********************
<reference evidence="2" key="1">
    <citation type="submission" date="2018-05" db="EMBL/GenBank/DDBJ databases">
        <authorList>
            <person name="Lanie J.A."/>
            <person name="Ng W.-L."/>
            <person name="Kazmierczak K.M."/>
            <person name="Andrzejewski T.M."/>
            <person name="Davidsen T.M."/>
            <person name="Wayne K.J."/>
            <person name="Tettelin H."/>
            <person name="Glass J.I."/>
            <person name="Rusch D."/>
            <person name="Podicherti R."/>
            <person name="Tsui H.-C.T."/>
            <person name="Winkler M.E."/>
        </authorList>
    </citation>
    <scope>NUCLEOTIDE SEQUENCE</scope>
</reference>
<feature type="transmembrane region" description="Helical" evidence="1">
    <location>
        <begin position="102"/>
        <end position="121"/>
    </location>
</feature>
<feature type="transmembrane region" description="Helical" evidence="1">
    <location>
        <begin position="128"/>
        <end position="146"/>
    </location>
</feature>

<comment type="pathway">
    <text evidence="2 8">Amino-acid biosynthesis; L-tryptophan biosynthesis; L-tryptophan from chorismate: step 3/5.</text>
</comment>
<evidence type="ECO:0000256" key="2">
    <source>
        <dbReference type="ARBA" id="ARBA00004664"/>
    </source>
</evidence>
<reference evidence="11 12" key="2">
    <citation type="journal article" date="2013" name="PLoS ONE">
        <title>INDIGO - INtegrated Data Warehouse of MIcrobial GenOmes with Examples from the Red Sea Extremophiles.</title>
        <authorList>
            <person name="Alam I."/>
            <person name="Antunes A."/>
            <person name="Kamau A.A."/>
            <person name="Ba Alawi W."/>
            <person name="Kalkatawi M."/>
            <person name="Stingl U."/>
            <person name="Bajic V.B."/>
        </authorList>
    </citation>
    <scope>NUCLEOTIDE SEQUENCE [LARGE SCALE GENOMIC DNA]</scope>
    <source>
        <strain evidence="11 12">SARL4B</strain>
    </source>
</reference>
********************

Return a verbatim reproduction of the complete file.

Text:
<reference evidence="2" key="1">
    <citation type="submission" date="2018-05" db="EMBL/GenBank/DDBJ databases">
        <authorList>
            <person name="Lanie J.A."/>
            <person name="Ng W.-L."/>
            <person name="Kazmierczak K.M."/>
            <person name="Andrzejewski T.M."/>
            <person name="Davidsen T.M."/>
            <person name="Wayne K.J."/>
            <person name="Tettelin H."/>
            <person name="Glass J.I."/>
            <person name="Rusch D."/>
            <person name="Podicherti R."/>
            <person name="Tsui H.-C.T."/>
            <person name="Winkler M.E."/>
        </authorList>
    </citation>
    <scope>NUCLEOTIDE SEQUENCE</scope>
</reference>
<feature type="transmembrane region" description="Helical" evidence="1">
    <location>
        <begin position="102"/>
        <end position="121"/>
    </location>
</feature>
<feature type="transmembrane region" description="Helical" evidence="1">
    <location>
        <begin position="128"/>
        <end position="146"/>
    </location>
</feature>

<comment type="pathway">
    <text evidence="2 8">Amino-acid biosynthesis; L-tryptophan biosynthesis; L-tryptophan from chorismate: step 3/5.</text>
</comment>
<evidence type="ECO:0000256" key="2">
    <source>
        <dbReference type="ARBA" id="ARBA00004664"/>
    </source>
</evidence>
<reference evidence="11 12" key="2">
    <citation type="journal article" date="2013" name="PLoS ONE">
        <title>INDIGO - INtegrated Data Warehouse of MIcrobial GenOmes with Examples from the Red Sea Extremophiles.</title>
        <authorList>
            <person name="Alam I."/>
            <person name="Antunes A."/>
            <person name="Kamau A.A."/>
            <person name="Ba Alawi W."/>
            <person name="Kalkatawi M."/>
            <person name="Stingl U."/>
            <person name="Bajic V.B."/>
        </authorList>
    </citation>
    <scope>NUCLEOTIDE SEQUENCE [LARGE SCALE GENOMIC DNA]</scope>
    <source>
        <strain evidence="11 12">SARL4B</strain>
    </source>
</reference>